Better Late Than Never!

, , , , | | Healthy | May 23, 2018

(In Australia, certain medical costs are covered by Medicare for everyone and some only for specific populations. A person with a chronic disease can access some funding for allied health visits through a program colloquially called a Care Plan. Word of mouth from friends or family often makes people aware of this.)

Elderly Female Patient: “My friend told me I should ask you about family planning. “

Doctor: *taken aback* ” Did you mean family planning? Because that’s things like contraception.”

Patient: “OH! ” *laughter*

Doctor: “Oh, you meant a Care Plan!” *more laughter from both* “Unless you did want to have a baby?”

The Not Telling Is Very Telling

, , | | Right | May 20, 2018

(In our office, patients must check in at the front desk so we know who they are and how we can help them. Patients often bring family members who will come and go in the waiting room, and sometimes patients’ rides home will come in and wait without talking to us. We receptionists are usually too busy to ask each and every person who hasn’t checked in with us what they’re there for. On this particular instance, an older lady walks in and sits down without saying anything to us. We have several people in line to check in, so we don’t take any notice. After the line has been taken care of, the lady stomps up to the desk)

Patient: “I have been waiting for fifteen minutes and no one has checked me in! You mean I have to actually tell you I’m here to get checked in?!”

Me: “Well, yes, otherwise we don’t know what we need to do for you. I’m free now, so how can I help you?”

Patient: “I can’t believe I actually have to tell you I’m here to get any service!”

(No, she was not a regular, and I had no clue who she was. She didn’t even have an appointment!)

Carrot Top, Meet Carrot Bottom…

, , , , , | | Healthy | May 18, 2018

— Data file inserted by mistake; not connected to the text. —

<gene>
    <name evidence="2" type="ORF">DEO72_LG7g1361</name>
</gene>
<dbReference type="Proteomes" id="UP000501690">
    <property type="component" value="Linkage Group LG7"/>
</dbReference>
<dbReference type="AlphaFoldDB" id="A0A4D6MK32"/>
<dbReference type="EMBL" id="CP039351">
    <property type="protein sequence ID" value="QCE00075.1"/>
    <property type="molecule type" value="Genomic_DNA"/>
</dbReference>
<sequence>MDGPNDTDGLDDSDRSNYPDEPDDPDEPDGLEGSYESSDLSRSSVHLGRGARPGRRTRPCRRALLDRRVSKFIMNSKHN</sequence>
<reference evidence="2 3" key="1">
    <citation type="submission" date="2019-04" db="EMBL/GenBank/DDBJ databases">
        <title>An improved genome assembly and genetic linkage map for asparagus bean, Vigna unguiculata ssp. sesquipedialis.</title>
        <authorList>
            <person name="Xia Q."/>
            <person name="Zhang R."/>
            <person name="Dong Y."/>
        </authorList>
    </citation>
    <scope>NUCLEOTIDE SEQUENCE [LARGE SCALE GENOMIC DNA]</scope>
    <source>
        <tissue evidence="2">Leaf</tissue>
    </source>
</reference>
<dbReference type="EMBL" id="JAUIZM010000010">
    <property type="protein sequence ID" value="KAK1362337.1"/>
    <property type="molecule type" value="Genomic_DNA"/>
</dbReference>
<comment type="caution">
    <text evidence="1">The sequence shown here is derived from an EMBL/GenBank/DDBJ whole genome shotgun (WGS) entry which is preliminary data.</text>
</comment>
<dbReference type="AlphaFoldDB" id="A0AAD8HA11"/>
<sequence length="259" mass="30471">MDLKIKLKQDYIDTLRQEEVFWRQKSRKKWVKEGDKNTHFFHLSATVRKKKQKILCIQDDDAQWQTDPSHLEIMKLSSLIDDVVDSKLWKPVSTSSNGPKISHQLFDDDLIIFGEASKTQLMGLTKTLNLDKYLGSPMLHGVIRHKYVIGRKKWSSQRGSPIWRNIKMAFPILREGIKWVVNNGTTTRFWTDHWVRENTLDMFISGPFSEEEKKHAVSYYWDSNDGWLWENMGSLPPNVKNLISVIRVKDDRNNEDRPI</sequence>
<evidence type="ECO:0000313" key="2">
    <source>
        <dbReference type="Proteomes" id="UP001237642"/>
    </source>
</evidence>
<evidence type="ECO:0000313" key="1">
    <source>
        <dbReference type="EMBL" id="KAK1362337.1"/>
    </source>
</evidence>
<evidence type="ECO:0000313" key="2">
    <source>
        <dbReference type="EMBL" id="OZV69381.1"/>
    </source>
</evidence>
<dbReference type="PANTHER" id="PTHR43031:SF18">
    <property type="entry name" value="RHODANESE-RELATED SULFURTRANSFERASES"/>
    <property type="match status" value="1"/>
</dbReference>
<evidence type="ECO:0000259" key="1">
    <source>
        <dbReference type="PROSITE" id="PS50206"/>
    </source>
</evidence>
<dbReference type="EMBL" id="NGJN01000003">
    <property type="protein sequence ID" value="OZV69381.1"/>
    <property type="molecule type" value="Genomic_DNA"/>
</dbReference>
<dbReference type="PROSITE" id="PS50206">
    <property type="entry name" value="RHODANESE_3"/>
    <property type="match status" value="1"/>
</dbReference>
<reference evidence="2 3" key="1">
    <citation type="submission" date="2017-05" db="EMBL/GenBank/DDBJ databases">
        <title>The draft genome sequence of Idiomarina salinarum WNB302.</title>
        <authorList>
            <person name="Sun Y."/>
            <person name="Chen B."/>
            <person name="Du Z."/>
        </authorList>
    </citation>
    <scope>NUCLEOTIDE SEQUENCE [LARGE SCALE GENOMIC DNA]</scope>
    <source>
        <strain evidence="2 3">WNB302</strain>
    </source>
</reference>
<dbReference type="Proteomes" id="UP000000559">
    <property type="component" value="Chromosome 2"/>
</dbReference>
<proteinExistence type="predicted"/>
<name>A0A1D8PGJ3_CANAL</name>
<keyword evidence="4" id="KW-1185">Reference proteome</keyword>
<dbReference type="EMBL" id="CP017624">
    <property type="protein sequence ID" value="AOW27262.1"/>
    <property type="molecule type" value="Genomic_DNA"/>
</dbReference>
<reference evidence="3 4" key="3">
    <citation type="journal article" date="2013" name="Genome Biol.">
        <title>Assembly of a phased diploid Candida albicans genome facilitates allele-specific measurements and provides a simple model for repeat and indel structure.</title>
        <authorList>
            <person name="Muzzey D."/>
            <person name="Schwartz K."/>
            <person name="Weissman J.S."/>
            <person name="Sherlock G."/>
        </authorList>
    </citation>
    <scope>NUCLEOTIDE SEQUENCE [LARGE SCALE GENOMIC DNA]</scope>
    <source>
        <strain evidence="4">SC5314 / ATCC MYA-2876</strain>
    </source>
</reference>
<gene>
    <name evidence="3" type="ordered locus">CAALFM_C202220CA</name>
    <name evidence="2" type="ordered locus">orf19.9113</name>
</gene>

(I’m a medical student. My neighbor who is a doctor tells me this story. She has a patient with something stuck.)

Neighbor: “So, you were cleaning the kitchen naked, tripped, and ended up with a carrot up your rectum?”

Patient: *red-faced* “Yes…”

Neighbor: “Honey, I’m a doctor. This is far from the weirdest case I’ve had. I also don’t have the right to comment on people and their experiments.”

Patient: “So, when will I get this out?”

Neighbor: “After the proctologist sees you.”

You Got The Wrongest Number, Part 8

, , , , , | | Right | May 17, 2018

(I work as a customer service rep in medical billing, taking calls from people who have received bills. As with most businesses, our calls can be monitored by supervisors for quality control.)

Me: “Thank you for calling [Medical Center]. May I have the account number on your bill, please?”


Me: “Hello? May I have your account num—”

(A moan and heavy breathing.)

Me: “I think you need to call a 900 number, sir.”

(Across the room, I could hear my supervisor burst out laughing. I’m just glad she found it as funny as I did.)

You Got The Wrongest Number, Part 7
You Got The Wrongest Number, Part 6

Survival Of The Fittest In Action

, , , , | | Healthy | May 14, 2018

Me: “Hello, this is [Doctor]’s office. Can I help you?”

Patient: “Yeah, is there an injection I can get for my gout?”

Me: “I don’t think so. I think we only give injections for muscle pain, but I can double-check for you.”

Patient: “Yeah, check. I’m going away this weekend and my ankle really hurts. My primary doctor says it’s not gout. I had these labs done, and they all say it’s not gout, but it really hurts.”

Me: “It’s not gout, but you want to know about a gout injection?”

Patient: “Well, they say it’s not gout, but I was at a bar and a guy looked at it and said, ‘That’s gout, all right!'”

Me: *pause* “A guy at the bar?”

Patient: “Yeah. And he gave me one of his pills, and it really helped.”

Me: “You took a pill from some guy in a bar?!”

Patient: “Yeah, it really helped, and it was gout medicine, so I think I have gout. So, is there an injection?”

Me: “Hold, please.”

(At this point, I go ask my manager if a gout injection exists, which it doesn’t, and I explain the situation. She agrees that this is completely stupid, but that if the woman wants gout medication, we can prescribe it.)

Me: “Thanks for holding. Turns out there’s no injection for gout.”

Patient: “Really? My ankle’s killing me.”

Me: “Well, if the medicine you took worked for you, we may be able to write you a prescription for it.”

Patient: “Oh, I already have a prescription.”

Me: “You… already have a prescription that stops your pain? Are you taking it?”

Patient: “No, I thought an injection might be faster.”

Me: *long pause* “Is there anything else you need today?”

Patient: “No, thank you.” *click*

Me: “Oh. My. God.”

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